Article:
Forum for Science, Industry and Business

Sponsored by:     3M 
Search our Site:


Algae is the key to unlock billion dollar industries


Some of the world’s leading scientists are rubbing shoulders with experts at the University of Abertay Dundee to study tiny plant-like organisms that could unlock billion dollar industries for Europe.

Representatives from famous European universities and research centres, including the renowned Pasteur Institute in Paris and the Czech Academy of Sciences, are putting algae under the microscope in a project considered so important by the EU that it has been given a 1.75m Euro grant (around £1m).

Despite their small size, scientists have big plans for the little “living resources” which can have hundreds of applications, from being used in health foods to testing for poisons in water.

However, many strains have proved difficult to exploit because their fragile structures break up when cryogenically frozen, making it hard to conserve stocks for study.

Now, Abertay is taking a leading role in Europe’s attempt to grab a slice of the international market in a three-year long program named COBRA (COnservation of a vital european specific and Biotechnological Resource: micro Algae and cyanobacteria) which will see Europe’s best Algal experts merge minds for the first time ever.

COBRA Co-ordinator John Day, curator of the UK’s internationally respected Culture Collection of Algae and Protozoa at Windemere, said UAD had been invited to help lead the study because of its renowned international reputation.

He explained: “The first phase of COBRA will see the project partners being trained in the latest cryopreservation techniques. The University of Abertay is known the world over for its international training experience in cryopreservation and was the obvious choice for this stage.

“The University’s Dr Erica Benson is also a leading light in cryopreservation and her decades of experience will be invaluable in her role as Assistant Co-ordinator as we begin to unravel the mysteries of these fascinating organisms.”

Dr Benson, Reader in Plant Conservation at Abertay’s School of Science and Engineering stressed the importance of their work to a wide variety of Europe’s industries.

She said: “Algae are one of the most important groups of organisms on Earth and are increasingly used in the healthcare, environmental and biotechnology industries. In Japan, the harvest of Nori algae is worth US$1bn alone.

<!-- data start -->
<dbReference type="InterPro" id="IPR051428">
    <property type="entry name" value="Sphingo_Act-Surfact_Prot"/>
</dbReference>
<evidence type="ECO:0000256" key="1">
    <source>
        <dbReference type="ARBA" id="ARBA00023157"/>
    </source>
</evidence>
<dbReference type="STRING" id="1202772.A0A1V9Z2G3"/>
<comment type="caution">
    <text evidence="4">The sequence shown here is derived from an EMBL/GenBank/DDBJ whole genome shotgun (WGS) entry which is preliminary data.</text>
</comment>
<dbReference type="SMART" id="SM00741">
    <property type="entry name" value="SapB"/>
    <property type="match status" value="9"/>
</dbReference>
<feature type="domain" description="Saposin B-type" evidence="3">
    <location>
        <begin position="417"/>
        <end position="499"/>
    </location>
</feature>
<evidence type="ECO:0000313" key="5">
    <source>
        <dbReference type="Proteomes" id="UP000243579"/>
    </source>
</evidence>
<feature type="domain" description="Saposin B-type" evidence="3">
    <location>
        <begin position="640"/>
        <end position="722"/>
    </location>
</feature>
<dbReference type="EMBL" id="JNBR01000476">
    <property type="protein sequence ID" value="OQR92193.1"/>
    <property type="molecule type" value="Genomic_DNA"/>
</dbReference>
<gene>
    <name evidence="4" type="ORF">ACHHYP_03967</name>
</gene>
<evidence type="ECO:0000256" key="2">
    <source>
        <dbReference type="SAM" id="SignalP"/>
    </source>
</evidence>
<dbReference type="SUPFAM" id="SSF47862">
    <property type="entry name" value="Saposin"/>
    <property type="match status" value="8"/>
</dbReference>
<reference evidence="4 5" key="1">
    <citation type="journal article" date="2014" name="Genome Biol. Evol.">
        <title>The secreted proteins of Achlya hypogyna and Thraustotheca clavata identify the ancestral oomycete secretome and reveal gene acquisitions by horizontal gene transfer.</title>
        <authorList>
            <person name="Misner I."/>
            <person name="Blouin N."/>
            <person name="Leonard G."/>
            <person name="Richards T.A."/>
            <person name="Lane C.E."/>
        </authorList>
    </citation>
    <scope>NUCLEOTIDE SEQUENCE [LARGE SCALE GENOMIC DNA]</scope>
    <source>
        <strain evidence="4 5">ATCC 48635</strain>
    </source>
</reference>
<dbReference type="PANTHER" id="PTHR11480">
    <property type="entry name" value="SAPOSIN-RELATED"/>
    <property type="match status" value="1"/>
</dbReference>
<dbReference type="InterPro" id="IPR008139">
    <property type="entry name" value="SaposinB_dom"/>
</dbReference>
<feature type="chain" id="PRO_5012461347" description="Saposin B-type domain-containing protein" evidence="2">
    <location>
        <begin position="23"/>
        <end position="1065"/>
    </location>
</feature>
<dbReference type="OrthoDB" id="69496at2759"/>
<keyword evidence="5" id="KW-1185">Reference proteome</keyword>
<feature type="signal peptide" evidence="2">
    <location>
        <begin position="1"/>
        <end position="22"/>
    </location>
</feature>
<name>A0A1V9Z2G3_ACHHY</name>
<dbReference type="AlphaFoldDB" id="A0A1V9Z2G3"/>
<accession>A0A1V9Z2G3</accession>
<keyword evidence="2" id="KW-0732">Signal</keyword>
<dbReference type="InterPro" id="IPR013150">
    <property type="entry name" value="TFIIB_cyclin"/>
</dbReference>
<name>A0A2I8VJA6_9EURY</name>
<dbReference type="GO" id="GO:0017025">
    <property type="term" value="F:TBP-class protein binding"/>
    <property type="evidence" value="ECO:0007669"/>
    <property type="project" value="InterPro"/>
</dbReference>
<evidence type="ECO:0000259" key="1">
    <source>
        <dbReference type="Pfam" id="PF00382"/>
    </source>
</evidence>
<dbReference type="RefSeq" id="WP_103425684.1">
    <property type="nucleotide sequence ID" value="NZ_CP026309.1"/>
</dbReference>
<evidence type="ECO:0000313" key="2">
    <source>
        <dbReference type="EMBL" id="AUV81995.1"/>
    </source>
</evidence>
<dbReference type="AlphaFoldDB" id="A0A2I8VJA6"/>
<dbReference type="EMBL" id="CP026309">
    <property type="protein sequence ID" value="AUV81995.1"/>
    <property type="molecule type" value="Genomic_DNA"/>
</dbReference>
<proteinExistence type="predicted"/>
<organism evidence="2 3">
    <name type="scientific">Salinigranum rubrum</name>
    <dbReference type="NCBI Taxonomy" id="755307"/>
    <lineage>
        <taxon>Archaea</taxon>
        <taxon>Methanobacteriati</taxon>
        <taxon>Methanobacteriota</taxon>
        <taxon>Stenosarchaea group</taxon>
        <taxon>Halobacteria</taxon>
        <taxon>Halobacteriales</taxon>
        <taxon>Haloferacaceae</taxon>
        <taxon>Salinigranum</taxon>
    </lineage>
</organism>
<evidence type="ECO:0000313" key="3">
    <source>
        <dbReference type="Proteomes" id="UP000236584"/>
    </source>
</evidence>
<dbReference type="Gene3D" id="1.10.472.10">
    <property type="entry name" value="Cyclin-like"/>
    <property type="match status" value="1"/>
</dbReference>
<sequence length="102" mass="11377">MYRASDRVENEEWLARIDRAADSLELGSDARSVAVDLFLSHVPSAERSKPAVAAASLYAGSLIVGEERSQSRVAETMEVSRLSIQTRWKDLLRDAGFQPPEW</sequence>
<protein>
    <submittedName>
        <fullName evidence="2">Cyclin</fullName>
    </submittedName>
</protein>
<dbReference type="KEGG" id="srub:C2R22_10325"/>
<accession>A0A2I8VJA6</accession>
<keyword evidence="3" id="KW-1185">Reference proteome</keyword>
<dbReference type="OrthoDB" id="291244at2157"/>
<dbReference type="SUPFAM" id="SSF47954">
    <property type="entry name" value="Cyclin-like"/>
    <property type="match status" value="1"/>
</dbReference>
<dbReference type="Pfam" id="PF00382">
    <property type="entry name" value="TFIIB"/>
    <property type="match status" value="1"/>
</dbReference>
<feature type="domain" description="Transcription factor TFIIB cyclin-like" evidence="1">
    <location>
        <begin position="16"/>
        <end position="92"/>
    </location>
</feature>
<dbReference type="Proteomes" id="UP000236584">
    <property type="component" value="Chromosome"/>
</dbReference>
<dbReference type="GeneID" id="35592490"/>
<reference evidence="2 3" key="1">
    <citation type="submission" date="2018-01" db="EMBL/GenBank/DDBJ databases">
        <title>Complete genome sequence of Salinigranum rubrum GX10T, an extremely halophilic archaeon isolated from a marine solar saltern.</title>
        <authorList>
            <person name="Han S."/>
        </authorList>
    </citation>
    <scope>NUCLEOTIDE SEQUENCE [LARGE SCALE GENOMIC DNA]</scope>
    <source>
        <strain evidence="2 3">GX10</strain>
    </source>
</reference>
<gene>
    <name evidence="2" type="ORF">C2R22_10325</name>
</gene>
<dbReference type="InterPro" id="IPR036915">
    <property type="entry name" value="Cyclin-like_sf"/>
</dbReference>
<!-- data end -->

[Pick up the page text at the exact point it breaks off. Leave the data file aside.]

“The future expansion of Europe’s industries is dependent on our ability to preserve and study algae so we can use them to greater effect.”

“COBRA will provide exciting opportunities to develop new methods of algal conservation and will enhance our understanding of algal molecular biology, stress physiology and biochemistry.”

Key to spreading the knowledge gained during COBRA will be the “virtual library” being designed by Abertay’s School of Computing & Information Services. It will feature digital images, videos of procedures and allow transfer of knowledge to locations thousands of miles apart.

Dr Benson commented: “The website will allow us to share expertise from one easily accessible resource.

“For example, work carried out in Dundee can be filmed and viewed by scientists in Portugal and Germany without them ever having to leave the lab. This will not only speed up our research but ensure that all of Europe has access to the best of our knowledge.”

Head of Abertay’s School of Science and Engineering, Professor John Palfreyman said the University was proud to have been invited to join such an elite group of scientists, reflecting the strength of teaching available to students at the University.

He commented: “Our involvement in COBRA is confirmation that the international scientific community considers our staff and facilities to be amongst the best in the world.”

“We will be host to colleagues from the Pasteur Institute, Germany’s University of Goettingen, Portugal’s Universidade de Coimbra, the UK’s Centre for Ecology and Hydrology, the Czech Republic’s Academy of Sciences and a key European biotechnology company, Aquaartis.

“The involvement of UAD in this project is confirmation that the university
contains the top Environmental Sciences research unit in the Scottish
University sector as determined by the Scottish Higher education Funding
Council in their recent Research Assessment exercise (RAE).”

David Marsland | alphagalileo

More articles from Interdisciplinary Research: